Abstract

The alterations caused to the landscape while mining operations extract necessary materials are unavoidable but not completely permanent changes. Through dedication to the communities they border, mining companies have progressed the science of reclamation and are beginning to restore once wild places to more natural looking environments. In the early days of reclamation, aggressive agronomic vegetative species were used to establish vegetation cover to prevent erosion and act as the framework for eventual succession to a more natural pre-disturbed state. In practice on some sites, these agronomic species are becoming monocultures which are utilized by small mammals and ungulates but are not being displaced by planted native grasses to fully reclaim an area to its natural form. The use of prescribed burning to bring disturbance to a landscape and provide space for native grasses has had some positive results but more might be done to help these grasses become established more permanently. Herbicide works to reduce competition for nutrients and water uptake but without removing the dead material the leftover litter layer would still prevent small native grasses from obtaining light. I intend to look at the possibility of using simulated cattle grazing as a means of added disturbance to provide space for seeded native species to grow and eventually lead to early successional change to re-establish a pre-disturbed natural state on a dry tailing storage facility.

Department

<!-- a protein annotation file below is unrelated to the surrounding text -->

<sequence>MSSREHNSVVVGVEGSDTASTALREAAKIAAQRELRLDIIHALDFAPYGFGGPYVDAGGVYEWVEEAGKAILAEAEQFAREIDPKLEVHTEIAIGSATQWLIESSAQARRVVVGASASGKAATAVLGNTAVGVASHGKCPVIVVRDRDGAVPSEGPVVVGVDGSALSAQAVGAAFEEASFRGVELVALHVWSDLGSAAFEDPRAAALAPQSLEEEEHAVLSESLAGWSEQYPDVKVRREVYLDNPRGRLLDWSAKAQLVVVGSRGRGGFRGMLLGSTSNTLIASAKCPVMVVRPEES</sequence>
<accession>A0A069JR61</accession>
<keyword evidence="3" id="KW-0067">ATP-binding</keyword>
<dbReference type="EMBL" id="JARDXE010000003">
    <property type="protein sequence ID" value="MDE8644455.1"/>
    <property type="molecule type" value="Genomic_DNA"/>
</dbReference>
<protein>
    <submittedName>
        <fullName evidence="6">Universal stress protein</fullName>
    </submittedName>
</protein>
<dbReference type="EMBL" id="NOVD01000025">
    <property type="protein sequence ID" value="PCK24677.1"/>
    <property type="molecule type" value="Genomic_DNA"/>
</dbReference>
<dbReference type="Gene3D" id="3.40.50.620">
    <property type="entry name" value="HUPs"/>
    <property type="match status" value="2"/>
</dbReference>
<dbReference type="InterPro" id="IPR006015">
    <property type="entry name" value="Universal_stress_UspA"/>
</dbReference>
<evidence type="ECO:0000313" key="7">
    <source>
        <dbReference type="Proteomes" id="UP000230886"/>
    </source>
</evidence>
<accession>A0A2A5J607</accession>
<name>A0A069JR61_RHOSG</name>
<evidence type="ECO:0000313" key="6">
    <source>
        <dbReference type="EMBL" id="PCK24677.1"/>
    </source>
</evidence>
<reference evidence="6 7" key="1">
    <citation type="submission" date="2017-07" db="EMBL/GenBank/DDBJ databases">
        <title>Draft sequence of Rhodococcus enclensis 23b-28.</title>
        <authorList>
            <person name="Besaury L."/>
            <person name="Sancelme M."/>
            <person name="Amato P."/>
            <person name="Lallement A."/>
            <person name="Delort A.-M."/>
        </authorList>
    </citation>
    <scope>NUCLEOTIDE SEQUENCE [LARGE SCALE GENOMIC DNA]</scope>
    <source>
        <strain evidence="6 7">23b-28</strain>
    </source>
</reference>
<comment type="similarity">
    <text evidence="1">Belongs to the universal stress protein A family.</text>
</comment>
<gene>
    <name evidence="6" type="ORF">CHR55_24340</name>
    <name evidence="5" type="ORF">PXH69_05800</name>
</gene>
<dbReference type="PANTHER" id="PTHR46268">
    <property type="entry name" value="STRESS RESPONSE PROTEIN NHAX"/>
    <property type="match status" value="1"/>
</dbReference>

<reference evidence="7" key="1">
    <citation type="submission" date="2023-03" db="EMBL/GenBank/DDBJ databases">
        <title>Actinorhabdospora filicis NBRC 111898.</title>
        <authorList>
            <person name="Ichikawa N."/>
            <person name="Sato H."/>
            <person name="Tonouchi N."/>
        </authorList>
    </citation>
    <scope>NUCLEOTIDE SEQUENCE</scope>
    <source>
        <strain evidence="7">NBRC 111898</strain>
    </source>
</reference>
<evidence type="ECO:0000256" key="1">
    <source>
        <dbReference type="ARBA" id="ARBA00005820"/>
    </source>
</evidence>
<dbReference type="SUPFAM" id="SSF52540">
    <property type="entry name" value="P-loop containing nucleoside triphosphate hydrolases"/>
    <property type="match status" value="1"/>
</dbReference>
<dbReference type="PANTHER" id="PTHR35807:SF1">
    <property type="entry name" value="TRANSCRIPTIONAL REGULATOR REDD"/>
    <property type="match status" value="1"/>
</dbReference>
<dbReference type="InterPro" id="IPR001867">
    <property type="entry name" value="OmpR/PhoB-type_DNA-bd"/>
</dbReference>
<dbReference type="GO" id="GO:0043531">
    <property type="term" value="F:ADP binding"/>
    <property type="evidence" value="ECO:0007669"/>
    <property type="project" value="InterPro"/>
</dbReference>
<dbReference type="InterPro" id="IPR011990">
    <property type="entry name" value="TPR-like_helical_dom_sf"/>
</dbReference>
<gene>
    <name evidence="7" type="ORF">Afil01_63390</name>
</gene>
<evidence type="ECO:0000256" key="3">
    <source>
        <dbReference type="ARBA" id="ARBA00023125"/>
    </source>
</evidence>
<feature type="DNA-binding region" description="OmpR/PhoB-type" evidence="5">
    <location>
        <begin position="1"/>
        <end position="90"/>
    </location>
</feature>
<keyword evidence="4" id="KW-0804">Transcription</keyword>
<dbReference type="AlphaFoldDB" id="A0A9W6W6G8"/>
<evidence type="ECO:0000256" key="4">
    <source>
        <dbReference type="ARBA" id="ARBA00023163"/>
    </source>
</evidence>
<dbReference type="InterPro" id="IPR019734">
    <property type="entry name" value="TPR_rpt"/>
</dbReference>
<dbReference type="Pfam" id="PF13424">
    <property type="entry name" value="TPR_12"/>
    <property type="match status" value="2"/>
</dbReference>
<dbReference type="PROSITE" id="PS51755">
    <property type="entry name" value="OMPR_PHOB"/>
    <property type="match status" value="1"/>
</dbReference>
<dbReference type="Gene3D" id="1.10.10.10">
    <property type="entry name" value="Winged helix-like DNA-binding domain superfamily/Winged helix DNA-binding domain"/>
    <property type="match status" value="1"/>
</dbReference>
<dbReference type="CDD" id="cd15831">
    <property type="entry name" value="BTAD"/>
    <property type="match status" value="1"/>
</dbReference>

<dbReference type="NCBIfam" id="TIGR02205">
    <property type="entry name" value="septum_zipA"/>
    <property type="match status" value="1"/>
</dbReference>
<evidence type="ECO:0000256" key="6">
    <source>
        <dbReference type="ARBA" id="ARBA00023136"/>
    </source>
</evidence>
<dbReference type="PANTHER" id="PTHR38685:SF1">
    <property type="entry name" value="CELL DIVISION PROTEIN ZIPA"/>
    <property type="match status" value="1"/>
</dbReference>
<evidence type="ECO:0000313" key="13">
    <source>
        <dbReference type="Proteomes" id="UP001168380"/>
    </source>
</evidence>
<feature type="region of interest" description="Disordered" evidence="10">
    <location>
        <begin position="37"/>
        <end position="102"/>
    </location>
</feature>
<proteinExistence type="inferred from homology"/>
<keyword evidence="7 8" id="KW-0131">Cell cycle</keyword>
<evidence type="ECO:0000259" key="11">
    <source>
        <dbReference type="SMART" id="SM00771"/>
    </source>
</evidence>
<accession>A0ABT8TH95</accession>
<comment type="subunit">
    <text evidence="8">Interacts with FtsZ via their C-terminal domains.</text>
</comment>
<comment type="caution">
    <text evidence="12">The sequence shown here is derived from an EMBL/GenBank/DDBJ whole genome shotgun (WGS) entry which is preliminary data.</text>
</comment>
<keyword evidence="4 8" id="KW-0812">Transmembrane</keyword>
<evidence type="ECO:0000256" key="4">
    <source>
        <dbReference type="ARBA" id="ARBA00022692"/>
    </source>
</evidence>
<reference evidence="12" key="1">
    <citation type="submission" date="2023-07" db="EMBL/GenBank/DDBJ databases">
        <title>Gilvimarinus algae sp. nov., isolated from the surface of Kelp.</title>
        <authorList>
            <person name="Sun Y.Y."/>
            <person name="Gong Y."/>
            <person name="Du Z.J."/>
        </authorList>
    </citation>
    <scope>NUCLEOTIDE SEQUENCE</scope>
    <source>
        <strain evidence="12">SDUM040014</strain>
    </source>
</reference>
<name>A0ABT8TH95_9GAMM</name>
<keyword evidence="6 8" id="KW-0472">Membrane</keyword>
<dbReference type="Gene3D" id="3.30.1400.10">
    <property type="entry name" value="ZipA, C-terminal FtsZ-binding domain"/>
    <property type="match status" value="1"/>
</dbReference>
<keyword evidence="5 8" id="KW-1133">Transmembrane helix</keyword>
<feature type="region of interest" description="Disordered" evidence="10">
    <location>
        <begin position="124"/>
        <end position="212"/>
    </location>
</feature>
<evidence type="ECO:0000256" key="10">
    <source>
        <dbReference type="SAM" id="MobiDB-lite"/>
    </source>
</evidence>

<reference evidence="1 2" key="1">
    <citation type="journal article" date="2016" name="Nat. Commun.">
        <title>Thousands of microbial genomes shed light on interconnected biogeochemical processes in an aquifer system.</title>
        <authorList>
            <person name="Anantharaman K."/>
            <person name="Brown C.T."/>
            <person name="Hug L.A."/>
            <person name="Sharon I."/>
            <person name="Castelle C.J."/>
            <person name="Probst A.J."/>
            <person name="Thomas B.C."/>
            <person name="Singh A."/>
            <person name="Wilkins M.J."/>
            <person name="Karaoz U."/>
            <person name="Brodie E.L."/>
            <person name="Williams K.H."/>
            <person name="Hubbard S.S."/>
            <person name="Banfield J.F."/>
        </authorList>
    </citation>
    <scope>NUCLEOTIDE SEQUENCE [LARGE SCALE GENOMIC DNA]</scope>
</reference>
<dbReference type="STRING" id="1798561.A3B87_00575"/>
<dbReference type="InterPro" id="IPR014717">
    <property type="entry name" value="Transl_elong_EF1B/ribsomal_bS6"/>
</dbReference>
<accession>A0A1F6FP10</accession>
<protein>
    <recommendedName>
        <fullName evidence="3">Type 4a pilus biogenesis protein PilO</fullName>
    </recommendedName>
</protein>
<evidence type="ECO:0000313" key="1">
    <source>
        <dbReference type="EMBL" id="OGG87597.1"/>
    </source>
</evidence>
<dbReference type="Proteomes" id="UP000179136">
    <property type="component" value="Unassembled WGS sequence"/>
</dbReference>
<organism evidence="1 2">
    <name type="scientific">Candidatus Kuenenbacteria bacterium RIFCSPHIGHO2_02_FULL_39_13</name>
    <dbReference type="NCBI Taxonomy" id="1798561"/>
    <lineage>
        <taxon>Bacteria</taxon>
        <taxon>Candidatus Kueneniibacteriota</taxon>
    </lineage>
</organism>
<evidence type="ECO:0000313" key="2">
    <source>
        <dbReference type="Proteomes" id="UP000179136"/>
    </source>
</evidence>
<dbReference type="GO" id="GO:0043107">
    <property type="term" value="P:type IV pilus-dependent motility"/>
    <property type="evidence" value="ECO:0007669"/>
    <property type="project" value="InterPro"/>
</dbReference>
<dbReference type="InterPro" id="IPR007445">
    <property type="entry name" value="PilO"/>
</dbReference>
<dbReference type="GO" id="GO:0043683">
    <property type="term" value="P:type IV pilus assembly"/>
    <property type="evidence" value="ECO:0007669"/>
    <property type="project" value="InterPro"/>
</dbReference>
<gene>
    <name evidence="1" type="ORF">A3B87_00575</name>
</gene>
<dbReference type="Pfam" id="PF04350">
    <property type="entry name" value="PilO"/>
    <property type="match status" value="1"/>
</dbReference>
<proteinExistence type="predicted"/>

Natural Resource Science

Faculty Advisor

Wendy Gardner

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Effects of Simulated Grazing on Fire-Treated Mine Tailings for Restoration

The alterations caused to the landscape while mining operations extract necessary materials are unavoidable but not completely permanent changes. Through dedication to the communities they border, mining companies have progressed the science of reclamation and are beginning to restore once wild places to more natural looking environments. In the early days of reclamation, aggressive agronomic vegetative species were used to establish vegetation cover to prevent erosion and act as the framework for eventual succession to a more natural pre-disturbed state. In practice on some sites, these agronomic species are becoming monocultures which are utilized by small mammals and ungulates but are not being displaced by planted native grasses to fully reclaim an area to its natural form. The use of prescribed burning to bring disturbance to a landscape and provide space for native grasses has had some positive results but more might be done to help these grasses become established more permanently. Herbicide works to reduce competition for nutrients and water uptake but without removing the dead material the leftover litter layer would still prevent small native grasses from obtaining light. I intend to look at the possibility of using simulated cattle grazing as a means of added disturbance to provide space for seeded native species to grow and eventually lead to early successional change to re-establish a pre-disturbed natural state on a dry tailing storage facility.

 

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